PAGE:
Kathryn St. John (202) 249-6513
Washington, D.C. (March 30, 2012)
- The U.S. Food and Drug Administration (FDA) is expected to respond by March 31 to a petition from the Natural Resources Defense Council (NRDC) to ban the chemical bisphenol A (BPA) from food-contact materials. Shatter-resistant polycarbonate plastic and durable epoxy resins, both made from BPA, are approved by the FDA and commonly used in reusable containers and food packaging.
"We have and will continue to rely on the experts at FDA to evaluate the safety of BPA, and respond on the basis of all the available scientific data, including information referenced by NRDC. BPA is one of the most thoroughly tested chemicals used today and has a safety track record in food contact of over 40 years," said Steven G. Hentges, Ph.D., of the Polycarbonate/BPA Global Group of ACC. "The consensus of government agencies across the world, based on the science, is that BPA is safe for use in food-contact materials."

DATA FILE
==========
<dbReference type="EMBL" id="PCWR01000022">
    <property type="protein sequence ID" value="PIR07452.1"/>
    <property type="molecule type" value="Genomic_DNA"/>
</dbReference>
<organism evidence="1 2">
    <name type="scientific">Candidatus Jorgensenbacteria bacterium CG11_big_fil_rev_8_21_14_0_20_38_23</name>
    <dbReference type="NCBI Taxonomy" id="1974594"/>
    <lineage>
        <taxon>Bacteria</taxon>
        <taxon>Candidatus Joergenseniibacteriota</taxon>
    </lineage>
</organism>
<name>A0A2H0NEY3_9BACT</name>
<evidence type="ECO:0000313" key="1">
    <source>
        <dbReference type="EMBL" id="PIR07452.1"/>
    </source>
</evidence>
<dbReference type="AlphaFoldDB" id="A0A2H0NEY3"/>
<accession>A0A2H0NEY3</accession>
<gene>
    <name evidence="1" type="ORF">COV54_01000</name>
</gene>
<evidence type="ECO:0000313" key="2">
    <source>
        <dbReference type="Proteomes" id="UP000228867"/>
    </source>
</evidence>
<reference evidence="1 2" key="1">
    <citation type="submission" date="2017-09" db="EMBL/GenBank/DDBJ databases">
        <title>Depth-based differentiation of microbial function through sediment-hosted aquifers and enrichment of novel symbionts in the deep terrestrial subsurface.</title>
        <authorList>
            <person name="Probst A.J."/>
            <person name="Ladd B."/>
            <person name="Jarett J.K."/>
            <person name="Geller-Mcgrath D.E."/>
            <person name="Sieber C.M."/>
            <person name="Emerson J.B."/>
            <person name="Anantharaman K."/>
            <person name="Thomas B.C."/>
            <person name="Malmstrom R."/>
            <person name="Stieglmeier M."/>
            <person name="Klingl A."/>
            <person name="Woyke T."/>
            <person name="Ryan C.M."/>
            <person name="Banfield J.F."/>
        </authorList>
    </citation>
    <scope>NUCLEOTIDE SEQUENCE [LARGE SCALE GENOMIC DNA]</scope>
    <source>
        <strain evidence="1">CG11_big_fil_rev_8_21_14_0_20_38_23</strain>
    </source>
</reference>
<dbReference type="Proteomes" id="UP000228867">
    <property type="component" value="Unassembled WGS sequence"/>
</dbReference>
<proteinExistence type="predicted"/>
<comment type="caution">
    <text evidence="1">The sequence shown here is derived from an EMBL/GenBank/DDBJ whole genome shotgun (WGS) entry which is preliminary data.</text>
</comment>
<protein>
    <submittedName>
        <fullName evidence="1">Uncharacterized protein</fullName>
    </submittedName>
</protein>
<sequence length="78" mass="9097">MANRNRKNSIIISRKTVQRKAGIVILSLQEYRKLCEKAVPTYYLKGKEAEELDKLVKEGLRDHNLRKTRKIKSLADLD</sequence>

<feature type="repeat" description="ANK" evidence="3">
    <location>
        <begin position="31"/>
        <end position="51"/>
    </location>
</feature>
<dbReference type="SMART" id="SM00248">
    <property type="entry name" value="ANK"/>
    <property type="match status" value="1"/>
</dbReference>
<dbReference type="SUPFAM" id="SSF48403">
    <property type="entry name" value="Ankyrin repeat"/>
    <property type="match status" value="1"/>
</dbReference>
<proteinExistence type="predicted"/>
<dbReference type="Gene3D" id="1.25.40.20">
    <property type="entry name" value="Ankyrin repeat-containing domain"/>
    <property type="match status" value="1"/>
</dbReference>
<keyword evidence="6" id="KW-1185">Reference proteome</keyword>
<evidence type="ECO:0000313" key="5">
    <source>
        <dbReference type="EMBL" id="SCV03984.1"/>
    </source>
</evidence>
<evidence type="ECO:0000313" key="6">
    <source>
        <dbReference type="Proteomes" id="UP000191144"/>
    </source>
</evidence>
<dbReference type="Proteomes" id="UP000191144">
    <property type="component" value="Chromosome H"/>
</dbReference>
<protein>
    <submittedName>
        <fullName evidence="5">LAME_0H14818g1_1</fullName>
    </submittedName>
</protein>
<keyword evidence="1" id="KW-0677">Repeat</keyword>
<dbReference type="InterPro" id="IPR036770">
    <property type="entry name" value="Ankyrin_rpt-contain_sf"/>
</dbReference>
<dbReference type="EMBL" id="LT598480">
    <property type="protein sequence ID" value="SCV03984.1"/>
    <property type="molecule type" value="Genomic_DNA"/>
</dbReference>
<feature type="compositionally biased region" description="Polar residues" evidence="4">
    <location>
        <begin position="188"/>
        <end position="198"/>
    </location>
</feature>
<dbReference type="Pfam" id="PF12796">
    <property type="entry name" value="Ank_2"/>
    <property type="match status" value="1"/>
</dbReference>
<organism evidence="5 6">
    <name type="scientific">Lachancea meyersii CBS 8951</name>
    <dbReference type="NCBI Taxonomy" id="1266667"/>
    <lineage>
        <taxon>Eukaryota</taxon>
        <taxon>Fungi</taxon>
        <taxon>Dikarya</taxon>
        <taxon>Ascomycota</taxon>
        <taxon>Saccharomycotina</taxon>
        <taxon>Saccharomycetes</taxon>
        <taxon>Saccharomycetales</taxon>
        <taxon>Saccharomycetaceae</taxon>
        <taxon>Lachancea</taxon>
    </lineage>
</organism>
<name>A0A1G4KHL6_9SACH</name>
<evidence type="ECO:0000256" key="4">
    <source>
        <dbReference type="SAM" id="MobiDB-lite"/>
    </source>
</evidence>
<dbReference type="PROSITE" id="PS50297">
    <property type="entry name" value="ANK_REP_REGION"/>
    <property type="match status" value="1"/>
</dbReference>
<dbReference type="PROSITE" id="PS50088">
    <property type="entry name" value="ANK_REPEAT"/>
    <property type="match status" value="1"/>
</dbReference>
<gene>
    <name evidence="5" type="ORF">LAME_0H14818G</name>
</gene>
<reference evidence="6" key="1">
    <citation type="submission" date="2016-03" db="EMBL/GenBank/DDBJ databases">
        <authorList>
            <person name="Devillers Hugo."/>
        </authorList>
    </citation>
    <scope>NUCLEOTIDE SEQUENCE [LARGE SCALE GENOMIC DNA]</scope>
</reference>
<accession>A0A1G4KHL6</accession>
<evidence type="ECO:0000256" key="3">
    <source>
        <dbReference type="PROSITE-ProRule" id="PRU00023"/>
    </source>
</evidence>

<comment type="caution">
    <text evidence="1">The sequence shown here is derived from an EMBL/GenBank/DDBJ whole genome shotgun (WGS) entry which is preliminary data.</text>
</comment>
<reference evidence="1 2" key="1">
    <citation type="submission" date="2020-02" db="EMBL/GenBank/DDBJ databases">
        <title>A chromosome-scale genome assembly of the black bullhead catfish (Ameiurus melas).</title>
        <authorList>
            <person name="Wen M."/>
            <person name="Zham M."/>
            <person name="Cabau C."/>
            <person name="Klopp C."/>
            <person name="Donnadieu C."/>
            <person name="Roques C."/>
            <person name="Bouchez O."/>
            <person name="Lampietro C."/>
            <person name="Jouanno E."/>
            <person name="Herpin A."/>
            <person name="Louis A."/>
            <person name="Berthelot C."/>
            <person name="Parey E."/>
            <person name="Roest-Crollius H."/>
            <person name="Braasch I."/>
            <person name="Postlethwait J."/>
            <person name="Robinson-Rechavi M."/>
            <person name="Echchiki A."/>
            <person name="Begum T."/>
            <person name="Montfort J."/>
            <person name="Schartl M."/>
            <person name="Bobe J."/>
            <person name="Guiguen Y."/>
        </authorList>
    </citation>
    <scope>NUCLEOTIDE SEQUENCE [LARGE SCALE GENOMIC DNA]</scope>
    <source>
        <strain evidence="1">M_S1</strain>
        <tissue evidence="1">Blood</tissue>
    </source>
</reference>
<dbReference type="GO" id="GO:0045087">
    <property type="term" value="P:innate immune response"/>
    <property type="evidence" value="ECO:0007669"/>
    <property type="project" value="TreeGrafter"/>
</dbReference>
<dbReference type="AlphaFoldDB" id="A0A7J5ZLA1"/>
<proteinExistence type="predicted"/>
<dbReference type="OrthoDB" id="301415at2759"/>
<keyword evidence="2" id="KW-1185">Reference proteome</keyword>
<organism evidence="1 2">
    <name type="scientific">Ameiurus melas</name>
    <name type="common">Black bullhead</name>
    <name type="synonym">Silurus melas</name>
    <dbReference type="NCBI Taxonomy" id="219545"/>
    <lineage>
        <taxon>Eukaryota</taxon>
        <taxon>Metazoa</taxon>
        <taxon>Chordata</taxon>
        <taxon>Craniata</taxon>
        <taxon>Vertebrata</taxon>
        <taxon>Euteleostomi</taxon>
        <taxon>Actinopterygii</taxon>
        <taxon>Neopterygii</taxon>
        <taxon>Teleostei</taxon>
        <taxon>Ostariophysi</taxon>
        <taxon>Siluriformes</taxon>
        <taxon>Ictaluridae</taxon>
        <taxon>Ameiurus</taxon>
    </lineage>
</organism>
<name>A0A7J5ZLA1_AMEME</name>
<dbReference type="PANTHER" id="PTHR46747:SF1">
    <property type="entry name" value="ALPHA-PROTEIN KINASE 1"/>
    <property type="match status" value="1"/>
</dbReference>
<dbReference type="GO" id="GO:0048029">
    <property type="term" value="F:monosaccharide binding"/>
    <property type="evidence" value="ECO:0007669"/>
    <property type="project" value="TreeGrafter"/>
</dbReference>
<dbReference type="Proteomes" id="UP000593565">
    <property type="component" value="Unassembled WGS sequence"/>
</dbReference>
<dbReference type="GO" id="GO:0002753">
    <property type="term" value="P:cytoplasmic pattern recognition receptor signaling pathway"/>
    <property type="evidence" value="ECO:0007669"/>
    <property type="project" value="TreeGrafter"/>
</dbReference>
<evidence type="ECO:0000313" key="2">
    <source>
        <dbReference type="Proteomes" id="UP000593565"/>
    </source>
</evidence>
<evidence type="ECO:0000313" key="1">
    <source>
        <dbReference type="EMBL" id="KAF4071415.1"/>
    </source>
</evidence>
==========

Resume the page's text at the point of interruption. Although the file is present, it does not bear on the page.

In a recent study funded by the U.S. Environmental Protection Agency, researchers from three federal laboratories including FDA reconfirmed that it is very unlikely that BPA could cause human health effects due to the efficiency and speed by which the human body metabolizes and eliminates BPA. In December 2011, the European Food Safety Authority updated their scientific review and reaffirmed that BPA is safe for use in food-contact materials. Similarly, in September of 2011, a World Health Organization 30-person expert panel supported the continued use of BPA in products that come in contact with food. These, and numerous other studies, provide strong support for the safety of BPA and, conversely, provide no basis for any additional regulatory or legislative actions.
The Polycarbonate/Bisphenol A (BPA) Global Group
Facts About BPA